There’s a lot that goes into hosting the World Junior A Challenge.
From accommodations to transportation to meals and ice time. But for the international players, a huge part of feeling comfortable in a new country and culture is to hear a familiar voice.
And breaking the communication barrier becomes as important as keeping skates sharp and sticks taped.
With teams coming from Russia, Belarus and Germany, there was a need for local people to come forward and help bridge the communication gap between the visitors and their hosts.
For the Russian and Belarusian teams, there was quite a large pool of candidates thanks to the Russian heritage throughout the West Kootenay.
For the Germans, the committee didn’t have to look any further than their local leader, City of Trail mayor Dieter Bogs, who filled the role of interpreter just two weeks ago with a visiting delegation from Germany.
"I enjoy doing different things," said Bogs who came to Canada from Germany in 1952.
And helping out with the tournament was right up his alley.
"I’m a hockey and a Smokie fan to start with," he said. "I go over to Germany every few years and my brothers come over here and visit me. I’ve had a good opportunity to keep my German at a pretty good level."
Bogs and ‘61 Smokie Hal Jones were enlisted as interpreters for the Germans. Bogs explained that he and Jones have a unique situation with the players. Jones is respected for his hockey legacy and Bogs for his role as Trail’s mayor.
"They know about the Smokies," said Bogs. "And a mayor in Germany is a much important person than here in Canada. So that makes it special for both of us."
When it came to the Russian and Belarusian players, organizer Rosemary Whitlock called on long time friend Sam Konkin to help out.
"Any time Russian teams come to Trail I’m always involved," said Konkin. He brought on Natasha Bilenki of Trail and Castlegar’s Peter Voykin to help with the Russian team and Bill Gorkoff and Peter Zaytsoff from Castlegar to help with the Belarusians.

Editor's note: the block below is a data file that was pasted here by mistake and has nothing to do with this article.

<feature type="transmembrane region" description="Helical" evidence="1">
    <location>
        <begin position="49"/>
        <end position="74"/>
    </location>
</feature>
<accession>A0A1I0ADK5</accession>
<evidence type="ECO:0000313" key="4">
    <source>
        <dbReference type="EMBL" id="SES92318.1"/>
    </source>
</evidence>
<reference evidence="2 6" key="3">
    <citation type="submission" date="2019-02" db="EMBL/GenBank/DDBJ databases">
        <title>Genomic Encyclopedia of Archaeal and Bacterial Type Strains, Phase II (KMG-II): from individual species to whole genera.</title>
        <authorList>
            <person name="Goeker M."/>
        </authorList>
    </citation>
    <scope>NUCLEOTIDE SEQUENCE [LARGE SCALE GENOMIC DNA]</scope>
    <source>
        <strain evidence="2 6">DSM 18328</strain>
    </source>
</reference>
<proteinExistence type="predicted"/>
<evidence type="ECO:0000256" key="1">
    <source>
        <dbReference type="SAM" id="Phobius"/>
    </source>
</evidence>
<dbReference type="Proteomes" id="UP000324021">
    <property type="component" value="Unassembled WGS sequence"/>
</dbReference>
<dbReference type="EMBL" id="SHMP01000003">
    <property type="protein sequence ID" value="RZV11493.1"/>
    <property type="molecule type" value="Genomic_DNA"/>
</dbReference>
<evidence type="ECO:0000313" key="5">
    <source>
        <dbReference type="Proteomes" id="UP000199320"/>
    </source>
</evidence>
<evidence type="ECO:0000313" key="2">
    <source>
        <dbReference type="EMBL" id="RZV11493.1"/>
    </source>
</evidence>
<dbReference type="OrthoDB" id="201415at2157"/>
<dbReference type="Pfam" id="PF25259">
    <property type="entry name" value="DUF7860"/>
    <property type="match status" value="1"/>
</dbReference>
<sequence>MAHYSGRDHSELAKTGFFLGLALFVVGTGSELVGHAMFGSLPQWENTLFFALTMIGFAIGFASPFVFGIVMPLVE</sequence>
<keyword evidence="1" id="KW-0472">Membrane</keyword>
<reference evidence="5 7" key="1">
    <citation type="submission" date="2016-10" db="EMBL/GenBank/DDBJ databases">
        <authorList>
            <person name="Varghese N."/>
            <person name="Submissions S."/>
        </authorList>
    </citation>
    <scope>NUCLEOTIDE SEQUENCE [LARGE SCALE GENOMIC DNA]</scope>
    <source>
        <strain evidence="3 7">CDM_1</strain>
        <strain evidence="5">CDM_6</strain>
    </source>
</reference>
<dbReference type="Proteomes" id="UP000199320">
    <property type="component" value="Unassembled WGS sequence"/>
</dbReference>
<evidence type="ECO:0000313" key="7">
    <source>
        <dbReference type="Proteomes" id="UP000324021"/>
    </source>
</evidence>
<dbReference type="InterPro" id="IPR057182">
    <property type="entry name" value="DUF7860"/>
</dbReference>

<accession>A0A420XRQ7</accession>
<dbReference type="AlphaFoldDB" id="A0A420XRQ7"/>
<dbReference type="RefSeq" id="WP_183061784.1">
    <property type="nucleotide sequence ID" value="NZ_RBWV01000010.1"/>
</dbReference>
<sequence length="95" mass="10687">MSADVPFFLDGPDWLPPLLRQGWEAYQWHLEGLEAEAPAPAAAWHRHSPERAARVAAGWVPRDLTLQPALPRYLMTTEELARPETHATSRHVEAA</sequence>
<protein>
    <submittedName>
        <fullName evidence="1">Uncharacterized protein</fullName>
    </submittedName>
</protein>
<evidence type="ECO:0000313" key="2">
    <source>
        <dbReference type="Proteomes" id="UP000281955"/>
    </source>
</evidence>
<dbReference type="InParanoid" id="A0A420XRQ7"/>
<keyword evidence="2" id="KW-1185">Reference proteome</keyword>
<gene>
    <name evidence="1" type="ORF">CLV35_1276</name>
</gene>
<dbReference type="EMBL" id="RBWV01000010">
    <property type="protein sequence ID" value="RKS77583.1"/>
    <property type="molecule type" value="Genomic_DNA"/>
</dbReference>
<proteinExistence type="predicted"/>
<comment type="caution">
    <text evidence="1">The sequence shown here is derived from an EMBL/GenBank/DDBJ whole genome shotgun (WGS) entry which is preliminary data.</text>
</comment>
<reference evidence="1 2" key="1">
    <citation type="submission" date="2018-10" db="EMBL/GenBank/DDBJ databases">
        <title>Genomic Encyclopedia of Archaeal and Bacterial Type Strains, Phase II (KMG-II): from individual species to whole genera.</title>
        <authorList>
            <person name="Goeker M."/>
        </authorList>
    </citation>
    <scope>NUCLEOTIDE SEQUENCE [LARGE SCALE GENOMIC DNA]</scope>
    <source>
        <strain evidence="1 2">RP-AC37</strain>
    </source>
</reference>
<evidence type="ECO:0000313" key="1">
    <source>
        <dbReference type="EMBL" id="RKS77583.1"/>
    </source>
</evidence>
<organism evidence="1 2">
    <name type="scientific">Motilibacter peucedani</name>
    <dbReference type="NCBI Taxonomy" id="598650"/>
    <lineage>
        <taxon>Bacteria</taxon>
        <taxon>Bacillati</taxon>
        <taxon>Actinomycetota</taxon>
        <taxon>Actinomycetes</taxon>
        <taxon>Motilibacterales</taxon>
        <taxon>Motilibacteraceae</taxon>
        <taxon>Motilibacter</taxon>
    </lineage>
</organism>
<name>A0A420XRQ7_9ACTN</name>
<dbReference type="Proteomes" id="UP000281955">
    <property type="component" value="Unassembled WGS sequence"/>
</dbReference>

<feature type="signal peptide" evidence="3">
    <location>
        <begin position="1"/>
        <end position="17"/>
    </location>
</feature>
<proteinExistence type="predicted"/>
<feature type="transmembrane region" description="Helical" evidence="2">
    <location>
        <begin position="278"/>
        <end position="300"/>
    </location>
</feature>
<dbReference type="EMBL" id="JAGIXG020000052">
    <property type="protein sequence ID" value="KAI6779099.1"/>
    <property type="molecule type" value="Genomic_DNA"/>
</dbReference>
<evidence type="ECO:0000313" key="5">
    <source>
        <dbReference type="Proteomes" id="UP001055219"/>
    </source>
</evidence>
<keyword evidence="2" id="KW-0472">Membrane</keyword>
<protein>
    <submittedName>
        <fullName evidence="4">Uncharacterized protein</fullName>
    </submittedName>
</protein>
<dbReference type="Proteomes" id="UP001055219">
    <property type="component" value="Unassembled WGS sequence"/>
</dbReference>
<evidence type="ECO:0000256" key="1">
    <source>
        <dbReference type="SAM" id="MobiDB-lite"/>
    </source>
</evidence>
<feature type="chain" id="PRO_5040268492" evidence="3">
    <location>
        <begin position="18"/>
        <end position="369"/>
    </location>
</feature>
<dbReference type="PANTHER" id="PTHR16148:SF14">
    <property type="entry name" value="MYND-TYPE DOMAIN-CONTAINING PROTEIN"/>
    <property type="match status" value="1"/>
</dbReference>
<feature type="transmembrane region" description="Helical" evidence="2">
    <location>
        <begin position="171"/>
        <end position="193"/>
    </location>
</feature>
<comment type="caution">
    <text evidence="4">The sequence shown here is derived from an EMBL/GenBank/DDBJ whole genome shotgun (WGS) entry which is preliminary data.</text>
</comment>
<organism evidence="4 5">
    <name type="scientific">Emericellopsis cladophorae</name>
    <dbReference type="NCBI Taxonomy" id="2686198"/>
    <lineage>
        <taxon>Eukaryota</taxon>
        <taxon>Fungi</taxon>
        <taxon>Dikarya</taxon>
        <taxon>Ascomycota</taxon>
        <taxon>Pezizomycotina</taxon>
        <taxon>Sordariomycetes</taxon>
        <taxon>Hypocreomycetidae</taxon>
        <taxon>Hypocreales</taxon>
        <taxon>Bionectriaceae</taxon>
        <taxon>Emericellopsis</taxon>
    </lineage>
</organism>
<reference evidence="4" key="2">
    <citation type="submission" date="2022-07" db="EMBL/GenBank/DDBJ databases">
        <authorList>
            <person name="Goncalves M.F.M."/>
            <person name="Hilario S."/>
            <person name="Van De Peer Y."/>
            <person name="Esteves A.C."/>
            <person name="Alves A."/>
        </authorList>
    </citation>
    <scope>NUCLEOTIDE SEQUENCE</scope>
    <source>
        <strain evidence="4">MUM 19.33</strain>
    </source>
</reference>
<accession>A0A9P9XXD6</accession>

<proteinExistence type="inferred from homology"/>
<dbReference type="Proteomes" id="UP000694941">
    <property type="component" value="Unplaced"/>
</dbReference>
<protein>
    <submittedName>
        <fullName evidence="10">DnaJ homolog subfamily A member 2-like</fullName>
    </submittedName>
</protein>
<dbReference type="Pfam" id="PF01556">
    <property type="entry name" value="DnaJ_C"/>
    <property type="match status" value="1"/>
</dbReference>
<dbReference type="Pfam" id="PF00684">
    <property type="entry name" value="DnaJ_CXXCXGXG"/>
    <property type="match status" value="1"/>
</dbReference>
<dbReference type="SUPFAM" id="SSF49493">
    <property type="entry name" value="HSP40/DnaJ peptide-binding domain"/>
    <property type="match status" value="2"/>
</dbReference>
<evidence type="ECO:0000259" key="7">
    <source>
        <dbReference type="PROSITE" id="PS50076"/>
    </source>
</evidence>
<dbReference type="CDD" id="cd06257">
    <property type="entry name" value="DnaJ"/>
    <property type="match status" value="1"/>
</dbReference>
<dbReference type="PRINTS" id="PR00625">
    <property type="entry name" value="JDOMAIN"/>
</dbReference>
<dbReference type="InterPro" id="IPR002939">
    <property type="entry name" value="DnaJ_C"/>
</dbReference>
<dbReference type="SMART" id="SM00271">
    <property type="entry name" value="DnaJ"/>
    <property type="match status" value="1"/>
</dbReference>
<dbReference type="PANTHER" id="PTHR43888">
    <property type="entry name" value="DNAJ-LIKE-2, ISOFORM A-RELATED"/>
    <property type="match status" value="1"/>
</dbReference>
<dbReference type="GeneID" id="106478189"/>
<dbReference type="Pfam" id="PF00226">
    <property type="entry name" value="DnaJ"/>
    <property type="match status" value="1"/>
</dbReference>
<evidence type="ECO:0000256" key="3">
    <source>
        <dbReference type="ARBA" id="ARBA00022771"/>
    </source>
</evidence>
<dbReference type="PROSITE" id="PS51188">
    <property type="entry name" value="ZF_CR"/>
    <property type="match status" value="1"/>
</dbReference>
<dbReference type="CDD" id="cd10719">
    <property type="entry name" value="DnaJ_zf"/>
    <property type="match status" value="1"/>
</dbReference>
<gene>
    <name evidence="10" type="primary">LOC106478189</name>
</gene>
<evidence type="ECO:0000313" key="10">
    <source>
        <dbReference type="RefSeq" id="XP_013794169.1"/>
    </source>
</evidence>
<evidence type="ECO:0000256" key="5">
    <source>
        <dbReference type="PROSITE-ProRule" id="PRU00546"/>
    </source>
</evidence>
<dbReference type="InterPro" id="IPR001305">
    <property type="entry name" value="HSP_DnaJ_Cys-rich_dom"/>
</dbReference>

Gorkoff, a retired teacher who also taught Russian to children, was apprehensive when he volunteered to translate for the Belarus team.
"I had heard they spoke a different dialect when I volunteered for this. So that was a bit of a concern at first.
"I have a knowledge of Russian, not a huge knowledge," added Gorkoff.
"There is a difference between Belarusian and Russian. It’s sort of like Russian and Ukrainian. You can pick up the key words.
"The coaches say the older people use it. But I noticed when the players are communicating, among themselves, they all speak Russian."
He said the Belarussians have enjoyed their visit and were very interested in the huge Russian heritage in the Castlegar region.
"I wasn’t sure of the relationship between the Russian team and the Belarus team," said Gorkoff. "It’s a friendly rivalry. They cheered for Russians last Friday."
Bilenki was a casual hockey fan growing up in Russia and the only knowledge she had of Canadian hockey was Phil Esposito’s exploits during the Summit Series in 1972.
However, when she moved to Canada she learned her husband, Dick, had played junior hockey against Esposito in Ontario.
"I’m delighted to help," said Bilenki. "I still talk to my friends in Russian."
Vincent Bernard-Crespin doesn’t have to translate for the players, he’s lending his help to keep the World Junior A Challenge a bilingual event.
Kevin Webster of Hockey Canada said it’s standard for each game announcement to be made in English and French.
Longtime Smoke Eater announcer Tiger Milburn fills the English role to a tee and Bernard-Crespin was recruited for the French announcements.
"I was the only French guy in the office," said the Kootenay Savings employee. "I wanted to help. This is such a nice community."
Bernard-Crespin grew up in France and lived in Quebec for a couple of years before moving to the region two years ago.
He admitted to having some difficulty translating the penalties into French and added he’s gradually becoming a hockey fan.
"I’ll have to if I want to become a Canadian one day."
Trail fans are wondering if he can properly translate Tiger’s trademark "Yoo, hoo" call following Smoke Eater goals.
He said it’s possible but Hockey Canada prohibits announcers from showingany favoritism during international tournaments.